Vietnam Warship Visits Underscore Regional Tension
Vietnam on Tuesday showed off its two most powerful warships in the first-ever port call to the Philippines but an official said it was not trying to challenge China's superior naval forces amid tension in the South China Sea. Hanoi invited the diplomatic community to its Russian-built missile-guided frigates docked in Manila Bay at the start of a three-day goodwill visit. China lays claim to almost all of the entire South China Sea, believed to be rich minerals and oil-and-gas deposits. Brunei, Malaysia, the Philippines, Vietnam and Taiwan also have claims, creating one of Asia's biggest possible flashpoints. "We are trying to hold joint patrols and operations in the Spratlys, including search-and-rescue operations," said a Philippine naval official, referring to a disputed island chain.
China Defies U.S. Plea for Restraint in South China Sea
China on Monday hit back at "irresponsible remarks" from the United States which has called on Beijing to stop a land reclamation project in the disputed South China Sea that could be large enough to accommodate an airstrip. China lays claim to almost all of the entire South China Sea, believed to be rich with minerals and oil-and-gas deposits and one of Asia's biggest possible flashpoints. Brunei, Malaysia, the Philippines, Vietnam and Taiwan also have claims. The comments by China's foreign ministry signal that Beijing would firmly reject proposals by any country to freeze any activity that may raise tension. Media reports over the weekend cited U.S.
Is the US Prepared to Protect Its Arctic Interests?
The answer to this question is a resounding “no.” The U.S. is not prepared to protect its interests in the Arctic over the next decade. The primary legal regime that is being relied upon by all members of the Arctic fraternity, the Law of the Sea Convention, has not been adopted by the U.S. The operational resources needed to pursue our interests have not been funded and there is currently little prospect that they will be funded in the near future. U.S. interests in the Arctic are vast.
US Mulls Stronger Sanctions Against Russian Energy
The United States is considering limiting hi-tech exports to Russia's Arctic oil and gas industry as part of plans to strengthen sanctions against Moscow over the crisis in Ukraine, a U.S. envoy said on Wednesday. On the eve of a NATO summit in Wales, the United States is expected to join the European Union in imposing new sanctions on Russia after EU leaders agreed at the weekend that the direct engagement of Russian troops in Ukraine in support of separatist rebels merited such a step. "We are looking at further tightening of restrictions on energy exports and the licensing of hi-tech exports, not only to the energy sector but specifically to Arctic oil and gas," the U.S. ambassador to the European Union, Anthony Gardner, told Reuters in Brussels.
Joint Petroleum Development in South China Sea Makes Sense
Shared development of oil, gas and possibly other natural resources is the most promising option for reducing tensions in the South China Sea and should be the focus of efforts to improve diplomatic relations between China and its coastal neighbors. Joint development agreements (JDAs) are already common across Asia. Most of the countries with a disputed claim in the South China Sea have signed at least one joint agreement to explore for oil and gas, either in the South China Sea or in neighbouring areas like the Gulf of Thailand and the East China Sea, so there are plenty of precedents to draw on. The basic principle is that countries agree on a legal framework for exploration and production…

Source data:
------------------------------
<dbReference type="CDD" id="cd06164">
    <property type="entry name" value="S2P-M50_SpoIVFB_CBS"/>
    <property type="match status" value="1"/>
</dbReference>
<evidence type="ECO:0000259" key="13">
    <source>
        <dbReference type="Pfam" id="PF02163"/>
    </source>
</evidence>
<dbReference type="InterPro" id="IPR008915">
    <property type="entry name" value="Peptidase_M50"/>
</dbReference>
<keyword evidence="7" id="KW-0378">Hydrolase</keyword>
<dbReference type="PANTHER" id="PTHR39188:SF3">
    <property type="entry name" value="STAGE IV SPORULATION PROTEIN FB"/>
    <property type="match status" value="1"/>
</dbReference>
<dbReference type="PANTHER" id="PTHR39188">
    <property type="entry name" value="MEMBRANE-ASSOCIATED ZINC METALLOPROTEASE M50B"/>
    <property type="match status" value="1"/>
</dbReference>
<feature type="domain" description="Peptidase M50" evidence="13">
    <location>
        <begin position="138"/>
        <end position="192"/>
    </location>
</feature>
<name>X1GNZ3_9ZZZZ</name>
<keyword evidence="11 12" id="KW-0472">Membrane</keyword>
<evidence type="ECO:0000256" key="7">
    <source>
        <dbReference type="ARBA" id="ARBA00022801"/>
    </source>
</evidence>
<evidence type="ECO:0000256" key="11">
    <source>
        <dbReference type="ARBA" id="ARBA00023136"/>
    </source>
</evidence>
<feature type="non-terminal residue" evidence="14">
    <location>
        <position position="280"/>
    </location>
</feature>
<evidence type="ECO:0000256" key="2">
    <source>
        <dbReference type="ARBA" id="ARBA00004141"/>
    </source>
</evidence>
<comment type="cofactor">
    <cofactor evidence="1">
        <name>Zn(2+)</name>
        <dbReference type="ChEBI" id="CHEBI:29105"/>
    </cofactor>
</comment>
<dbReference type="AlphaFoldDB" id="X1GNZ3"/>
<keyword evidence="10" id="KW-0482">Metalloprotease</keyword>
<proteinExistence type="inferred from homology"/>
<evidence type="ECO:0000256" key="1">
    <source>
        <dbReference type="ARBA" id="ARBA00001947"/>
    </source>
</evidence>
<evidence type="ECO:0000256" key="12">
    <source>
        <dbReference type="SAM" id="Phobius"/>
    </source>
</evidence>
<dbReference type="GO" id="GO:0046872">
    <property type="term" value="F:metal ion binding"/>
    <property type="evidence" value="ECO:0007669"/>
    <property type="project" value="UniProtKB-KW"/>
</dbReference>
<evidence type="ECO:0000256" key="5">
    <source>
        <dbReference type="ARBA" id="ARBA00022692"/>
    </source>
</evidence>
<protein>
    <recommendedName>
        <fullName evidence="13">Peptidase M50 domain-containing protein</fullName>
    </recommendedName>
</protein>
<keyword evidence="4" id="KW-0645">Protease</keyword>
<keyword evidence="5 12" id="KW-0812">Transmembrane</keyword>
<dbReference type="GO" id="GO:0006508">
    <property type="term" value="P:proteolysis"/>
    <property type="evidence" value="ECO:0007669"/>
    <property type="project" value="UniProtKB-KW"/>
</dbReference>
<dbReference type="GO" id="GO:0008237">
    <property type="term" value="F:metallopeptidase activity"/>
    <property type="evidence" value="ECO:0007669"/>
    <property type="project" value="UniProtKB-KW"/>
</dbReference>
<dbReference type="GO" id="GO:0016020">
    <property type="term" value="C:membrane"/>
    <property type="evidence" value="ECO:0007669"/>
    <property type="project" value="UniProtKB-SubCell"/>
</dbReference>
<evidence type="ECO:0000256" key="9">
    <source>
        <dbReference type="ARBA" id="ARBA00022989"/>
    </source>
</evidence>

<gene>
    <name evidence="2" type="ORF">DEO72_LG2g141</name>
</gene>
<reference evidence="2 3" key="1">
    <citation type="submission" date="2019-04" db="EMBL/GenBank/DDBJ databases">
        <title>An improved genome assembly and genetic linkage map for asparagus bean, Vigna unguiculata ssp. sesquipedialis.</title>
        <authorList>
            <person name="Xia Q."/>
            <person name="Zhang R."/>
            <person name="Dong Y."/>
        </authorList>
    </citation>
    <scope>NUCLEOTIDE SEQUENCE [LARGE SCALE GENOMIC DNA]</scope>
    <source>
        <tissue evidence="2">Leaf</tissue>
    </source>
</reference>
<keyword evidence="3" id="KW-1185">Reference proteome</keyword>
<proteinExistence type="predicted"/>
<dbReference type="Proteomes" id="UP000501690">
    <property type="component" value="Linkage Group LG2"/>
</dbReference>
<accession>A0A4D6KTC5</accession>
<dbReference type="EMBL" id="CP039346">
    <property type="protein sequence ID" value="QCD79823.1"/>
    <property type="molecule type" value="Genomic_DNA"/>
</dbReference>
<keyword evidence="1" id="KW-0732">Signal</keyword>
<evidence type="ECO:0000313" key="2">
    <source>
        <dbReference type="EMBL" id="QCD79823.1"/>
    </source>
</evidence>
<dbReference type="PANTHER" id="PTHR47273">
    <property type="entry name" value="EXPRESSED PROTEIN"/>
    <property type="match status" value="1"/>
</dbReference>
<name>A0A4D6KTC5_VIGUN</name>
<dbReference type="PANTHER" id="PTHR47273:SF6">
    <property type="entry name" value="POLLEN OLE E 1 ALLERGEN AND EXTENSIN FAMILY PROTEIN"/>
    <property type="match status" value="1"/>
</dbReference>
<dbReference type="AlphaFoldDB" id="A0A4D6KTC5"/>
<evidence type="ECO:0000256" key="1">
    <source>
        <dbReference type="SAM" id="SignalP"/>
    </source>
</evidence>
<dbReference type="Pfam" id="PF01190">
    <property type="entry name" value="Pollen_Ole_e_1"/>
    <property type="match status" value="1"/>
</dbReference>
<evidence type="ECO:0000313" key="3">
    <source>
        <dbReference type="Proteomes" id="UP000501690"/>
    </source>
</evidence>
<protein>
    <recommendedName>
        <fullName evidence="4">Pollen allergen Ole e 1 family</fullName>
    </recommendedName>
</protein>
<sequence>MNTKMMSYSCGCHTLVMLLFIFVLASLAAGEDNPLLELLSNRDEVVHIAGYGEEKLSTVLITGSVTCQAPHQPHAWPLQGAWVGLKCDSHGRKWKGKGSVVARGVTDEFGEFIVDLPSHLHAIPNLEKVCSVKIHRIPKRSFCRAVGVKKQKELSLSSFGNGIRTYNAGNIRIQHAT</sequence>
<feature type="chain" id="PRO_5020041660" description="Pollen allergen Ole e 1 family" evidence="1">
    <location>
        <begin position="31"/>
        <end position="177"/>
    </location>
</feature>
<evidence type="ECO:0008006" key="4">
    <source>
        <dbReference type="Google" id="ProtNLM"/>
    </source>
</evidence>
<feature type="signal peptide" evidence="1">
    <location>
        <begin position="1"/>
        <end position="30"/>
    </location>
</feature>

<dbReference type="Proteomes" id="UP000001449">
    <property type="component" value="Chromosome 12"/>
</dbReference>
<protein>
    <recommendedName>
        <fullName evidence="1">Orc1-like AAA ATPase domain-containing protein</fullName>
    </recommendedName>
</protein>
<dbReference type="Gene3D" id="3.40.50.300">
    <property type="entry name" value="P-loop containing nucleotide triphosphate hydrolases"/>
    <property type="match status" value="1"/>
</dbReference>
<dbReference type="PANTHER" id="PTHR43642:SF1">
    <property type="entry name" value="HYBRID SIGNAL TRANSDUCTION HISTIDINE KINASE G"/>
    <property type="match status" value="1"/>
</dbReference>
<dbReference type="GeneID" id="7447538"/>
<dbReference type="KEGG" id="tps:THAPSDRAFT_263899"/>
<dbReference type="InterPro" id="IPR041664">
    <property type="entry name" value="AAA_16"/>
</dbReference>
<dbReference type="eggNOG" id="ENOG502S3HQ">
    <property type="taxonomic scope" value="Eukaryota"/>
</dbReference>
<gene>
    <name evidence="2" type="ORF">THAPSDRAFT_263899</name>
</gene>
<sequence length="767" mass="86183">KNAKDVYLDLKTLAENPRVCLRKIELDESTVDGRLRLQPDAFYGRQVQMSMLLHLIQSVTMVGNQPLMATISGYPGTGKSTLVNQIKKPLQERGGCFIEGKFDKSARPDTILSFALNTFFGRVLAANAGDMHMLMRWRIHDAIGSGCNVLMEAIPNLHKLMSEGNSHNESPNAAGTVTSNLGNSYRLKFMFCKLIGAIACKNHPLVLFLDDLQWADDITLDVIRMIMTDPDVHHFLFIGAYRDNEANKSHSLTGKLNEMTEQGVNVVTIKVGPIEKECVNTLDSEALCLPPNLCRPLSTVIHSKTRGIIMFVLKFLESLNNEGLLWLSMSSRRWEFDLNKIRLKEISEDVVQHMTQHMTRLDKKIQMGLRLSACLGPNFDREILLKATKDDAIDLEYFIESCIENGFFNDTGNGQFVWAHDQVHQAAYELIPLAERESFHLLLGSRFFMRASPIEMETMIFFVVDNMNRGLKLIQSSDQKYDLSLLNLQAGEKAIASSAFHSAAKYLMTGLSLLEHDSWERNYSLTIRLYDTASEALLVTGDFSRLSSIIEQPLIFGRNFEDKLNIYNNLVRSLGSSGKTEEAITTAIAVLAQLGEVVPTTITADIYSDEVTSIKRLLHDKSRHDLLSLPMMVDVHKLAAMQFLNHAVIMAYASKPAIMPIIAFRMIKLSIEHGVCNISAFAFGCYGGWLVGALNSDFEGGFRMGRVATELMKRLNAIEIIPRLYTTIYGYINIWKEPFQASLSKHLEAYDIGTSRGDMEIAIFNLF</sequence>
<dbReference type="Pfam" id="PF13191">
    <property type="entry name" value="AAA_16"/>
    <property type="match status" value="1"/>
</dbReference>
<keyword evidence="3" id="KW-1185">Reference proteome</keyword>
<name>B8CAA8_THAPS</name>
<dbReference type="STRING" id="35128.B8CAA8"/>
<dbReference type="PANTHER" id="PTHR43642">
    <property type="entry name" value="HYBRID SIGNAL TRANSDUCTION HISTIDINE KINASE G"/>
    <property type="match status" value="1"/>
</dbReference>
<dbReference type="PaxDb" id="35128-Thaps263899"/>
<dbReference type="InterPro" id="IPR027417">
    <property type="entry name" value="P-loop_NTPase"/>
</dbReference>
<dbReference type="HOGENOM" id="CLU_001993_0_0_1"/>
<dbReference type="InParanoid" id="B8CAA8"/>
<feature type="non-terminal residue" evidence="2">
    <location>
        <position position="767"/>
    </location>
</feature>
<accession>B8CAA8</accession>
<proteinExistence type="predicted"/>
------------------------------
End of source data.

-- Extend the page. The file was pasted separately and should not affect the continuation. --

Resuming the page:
US Pushes Plan to Ease South China Sea Tensions
China will come under the most concerted diplomatic pressure yet to rein in its assertive moves in the disputed South China Sea when the United States uses a regional security meeting this weekend to rally support for a freeze on provocative acts. The push by U.S. Secretary of State John Kerry at the ASEAN Regional Forum marks a step up in Washington's involvement in the dispute, which has frayed regional ties as China acts more forcefully on its sweeping sovereignty claims. Kerry arrives in Myanmar's capital Naypyidaw on Saturday, joining top diplomats from China, Russia, Japan, India, Australia, the European Union and Southeast Asia among others in Asia's highest-profile gathering so far this year.
China: Spratly Islands are 'intrinsic territory'
China can build whatever it wants on its islands in the South China Sea, a senior Chinese official said on Monday, rejecting proposals ahead of a key regional meeting to freeze any activity that may raise tensions in disputed waters there. Southeast Asian foreign ministers this week hold security talks with counterparts, including those from the United States and China, in Myanmar, with escalating tensions over maritime disputes in Asia likely to be a major issue. The Philippines will propose a freeze on all activity that raises tension in disputed waters in the South China Sea as part of a three-part plan at the ASEAN Regional Forum meeting, Manila's foreign minister said last week.